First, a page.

Source: UNDP Tanzania, UNDP SDG Impact
Photo by Tom Arran on Unsplash

UN HLEG Recommendations on the Net Zero Emissions Commitments of Non-State Entities incorporated into UNDP SDG Impact Standards Guidance

Both are aligned in their level of ambition and ultimate goal to secure a sustainable future

The UNDP SDG Impact Standards Guidance has incorporated the UN HLEG Recommendations on the Net Zero Emissions of commitments of Non-State Entities. The SDG Impact Standards Guidance is designed to be evolutionary to incorporate new best-practices and lessons learned. It is a supporting resource for practitioners adopting the SDG Impact Standards (“the Standards”). The Standards are a decision-making framework to help private sector organizations integrate sustainability and the SDGs into their management practices in a holistic and systematic way. There are Standards for enterprises, private equity funds and bond issuers. 

The UN HLEG Recommendations were published in November 2022 in its report, Integrity Matters: Net Zero Commitments by Businesses, Financial Institutions, Cities and Regions. The report sets out five principles and ten recommendations to create a universal definition of net zero and standardises net zero pledges for non-state entities.

It was published in response to the increasing number of net zero pledges made by private sector organizations that are not translating them into action at the rate required to achieve an orderly and just transition to net zero by 2050. It re-emphasized that global warming has the potential to undermine all other aspects of sustainable development. Climate action is therefore urgent and central to broader sustainability goals. 

The SDG Impact Standards complement the UN HLEG Net Zero Recommendations and can help organizations implement them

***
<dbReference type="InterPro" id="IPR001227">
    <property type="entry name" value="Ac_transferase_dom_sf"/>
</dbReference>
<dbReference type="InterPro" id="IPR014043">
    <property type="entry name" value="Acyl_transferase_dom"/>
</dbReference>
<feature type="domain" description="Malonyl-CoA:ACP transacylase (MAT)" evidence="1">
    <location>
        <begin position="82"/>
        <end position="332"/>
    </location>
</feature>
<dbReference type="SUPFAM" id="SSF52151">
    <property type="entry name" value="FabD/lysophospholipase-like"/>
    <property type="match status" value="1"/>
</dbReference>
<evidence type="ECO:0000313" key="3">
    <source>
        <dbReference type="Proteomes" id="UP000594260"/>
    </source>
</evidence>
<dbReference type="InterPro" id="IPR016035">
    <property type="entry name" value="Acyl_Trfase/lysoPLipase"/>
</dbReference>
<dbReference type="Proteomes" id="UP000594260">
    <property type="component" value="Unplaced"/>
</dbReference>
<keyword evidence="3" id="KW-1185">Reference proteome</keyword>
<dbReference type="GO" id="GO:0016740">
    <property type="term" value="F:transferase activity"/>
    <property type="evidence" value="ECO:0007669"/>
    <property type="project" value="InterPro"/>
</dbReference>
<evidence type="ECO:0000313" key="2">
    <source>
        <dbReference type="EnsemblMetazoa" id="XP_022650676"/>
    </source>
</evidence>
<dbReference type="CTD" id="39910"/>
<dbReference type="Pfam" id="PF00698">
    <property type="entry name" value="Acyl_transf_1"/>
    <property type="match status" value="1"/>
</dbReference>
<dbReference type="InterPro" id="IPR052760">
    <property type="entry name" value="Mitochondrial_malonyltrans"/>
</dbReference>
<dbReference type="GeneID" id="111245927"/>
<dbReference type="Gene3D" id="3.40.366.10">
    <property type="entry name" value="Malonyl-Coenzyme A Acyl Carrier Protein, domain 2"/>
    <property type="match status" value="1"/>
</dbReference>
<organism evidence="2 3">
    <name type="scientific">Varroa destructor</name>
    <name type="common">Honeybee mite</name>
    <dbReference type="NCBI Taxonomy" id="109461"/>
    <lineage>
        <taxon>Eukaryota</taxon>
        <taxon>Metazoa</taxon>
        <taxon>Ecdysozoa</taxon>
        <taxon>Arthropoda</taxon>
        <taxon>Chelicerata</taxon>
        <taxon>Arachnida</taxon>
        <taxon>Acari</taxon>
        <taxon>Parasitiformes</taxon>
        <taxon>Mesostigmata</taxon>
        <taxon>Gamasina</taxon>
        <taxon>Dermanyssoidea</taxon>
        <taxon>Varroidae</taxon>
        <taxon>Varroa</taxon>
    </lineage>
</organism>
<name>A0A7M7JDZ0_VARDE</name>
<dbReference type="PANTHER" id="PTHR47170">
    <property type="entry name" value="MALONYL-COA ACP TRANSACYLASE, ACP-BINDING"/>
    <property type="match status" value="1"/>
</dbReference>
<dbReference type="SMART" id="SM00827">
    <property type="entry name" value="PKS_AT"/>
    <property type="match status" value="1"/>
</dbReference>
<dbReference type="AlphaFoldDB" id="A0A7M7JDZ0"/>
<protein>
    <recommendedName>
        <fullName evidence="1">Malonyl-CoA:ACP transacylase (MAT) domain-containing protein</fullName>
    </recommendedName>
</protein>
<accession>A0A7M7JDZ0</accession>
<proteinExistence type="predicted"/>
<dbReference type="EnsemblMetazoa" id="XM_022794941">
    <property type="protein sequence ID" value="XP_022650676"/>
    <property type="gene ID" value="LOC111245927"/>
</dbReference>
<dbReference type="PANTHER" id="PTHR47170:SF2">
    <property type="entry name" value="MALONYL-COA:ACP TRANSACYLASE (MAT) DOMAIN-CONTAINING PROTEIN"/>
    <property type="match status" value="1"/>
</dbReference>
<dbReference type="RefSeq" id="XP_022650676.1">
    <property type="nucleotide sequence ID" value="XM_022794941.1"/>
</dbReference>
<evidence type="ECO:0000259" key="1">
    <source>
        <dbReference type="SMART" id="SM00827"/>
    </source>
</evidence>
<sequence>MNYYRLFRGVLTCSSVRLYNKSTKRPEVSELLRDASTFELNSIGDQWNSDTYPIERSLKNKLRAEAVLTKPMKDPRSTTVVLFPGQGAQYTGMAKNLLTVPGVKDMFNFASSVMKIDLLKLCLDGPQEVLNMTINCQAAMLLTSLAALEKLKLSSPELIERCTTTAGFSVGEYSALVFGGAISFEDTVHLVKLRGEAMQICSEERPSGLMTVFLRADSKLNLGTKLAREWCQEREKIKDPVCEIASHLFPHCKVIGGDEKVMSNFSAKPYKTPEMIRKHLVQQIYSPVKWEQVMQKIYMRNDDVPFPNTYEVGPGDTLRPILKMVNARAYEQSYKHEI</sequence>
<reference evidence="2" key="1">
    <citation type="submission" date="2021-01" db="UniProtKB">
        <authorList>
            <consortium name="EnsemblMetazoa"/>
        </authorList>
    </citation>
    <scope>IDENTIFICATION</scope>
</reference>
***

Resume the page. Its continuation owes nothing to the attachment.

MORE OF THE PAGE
The UN HLEG Net Zero Recommendations are focused on managing the just transition to Net Zero. In the context of the SDG Impact Standards, the UN HLEG Net Zero Recommendations provide specificity on the detail behind what “operating within planetary boundaries in line with science-based targets” needs to look like, to get the world to net zero by 2050.

The Standards, on the other hand, complement the UN HLEG Net Zero Recommendations by providing detail on how to manage the interdependencies of all the SDGs, internal cultural alignment and integration across an organization’s strategy, management, disclosure, and governance decision-making practices – upon which the achievement of net zero commitments depend.  

The Standards make it easier for organizations to recognise and manage the interconnectedness and trade-offs across social, environmental, and economic outcomes. They also acknowledge how an organization’s contribution to impacts on people and planet, in the same vein, are needed for creating and sustaining value in the long term.  

The Standards have been designed to showcase how an organization fits into the wider economic ecosystem. Global climate goals must therefore be a collective effort rather than take on an atomistic approach. Crucially, they also guide organizations to address existing social, economic inequalities and issues relating to a just transition.

The SDG Impact Standards and the UN HLEG Net Zero Recommendations are also very well aligned, including:

•    Treating climate, alongside gender equality and decent work, as a cross-cutting issue and always material, as mandated by the UN HLEG Net Zero Recommendations. 

•    Respect for human rights in line with the UN Guiding Principles for Business and Human Rights and other responsible business practices in line with the UN Global Compact’s Ten Principles and the UN Women’s Empowerment Principles. 

•    Respect for indigenous rights. This includes aligning advocacy, research and development, skills and human resource development, governance, business strategies, capital expenditures, and incentive structures and executive compensation with commitments.

•    Focus on alignment of commitments and intentions throughout the organization, including 

•    Recognition of the need for different ways of working – exploring new business models, partnerships, collaboration with governments and collective action through associations etc.  

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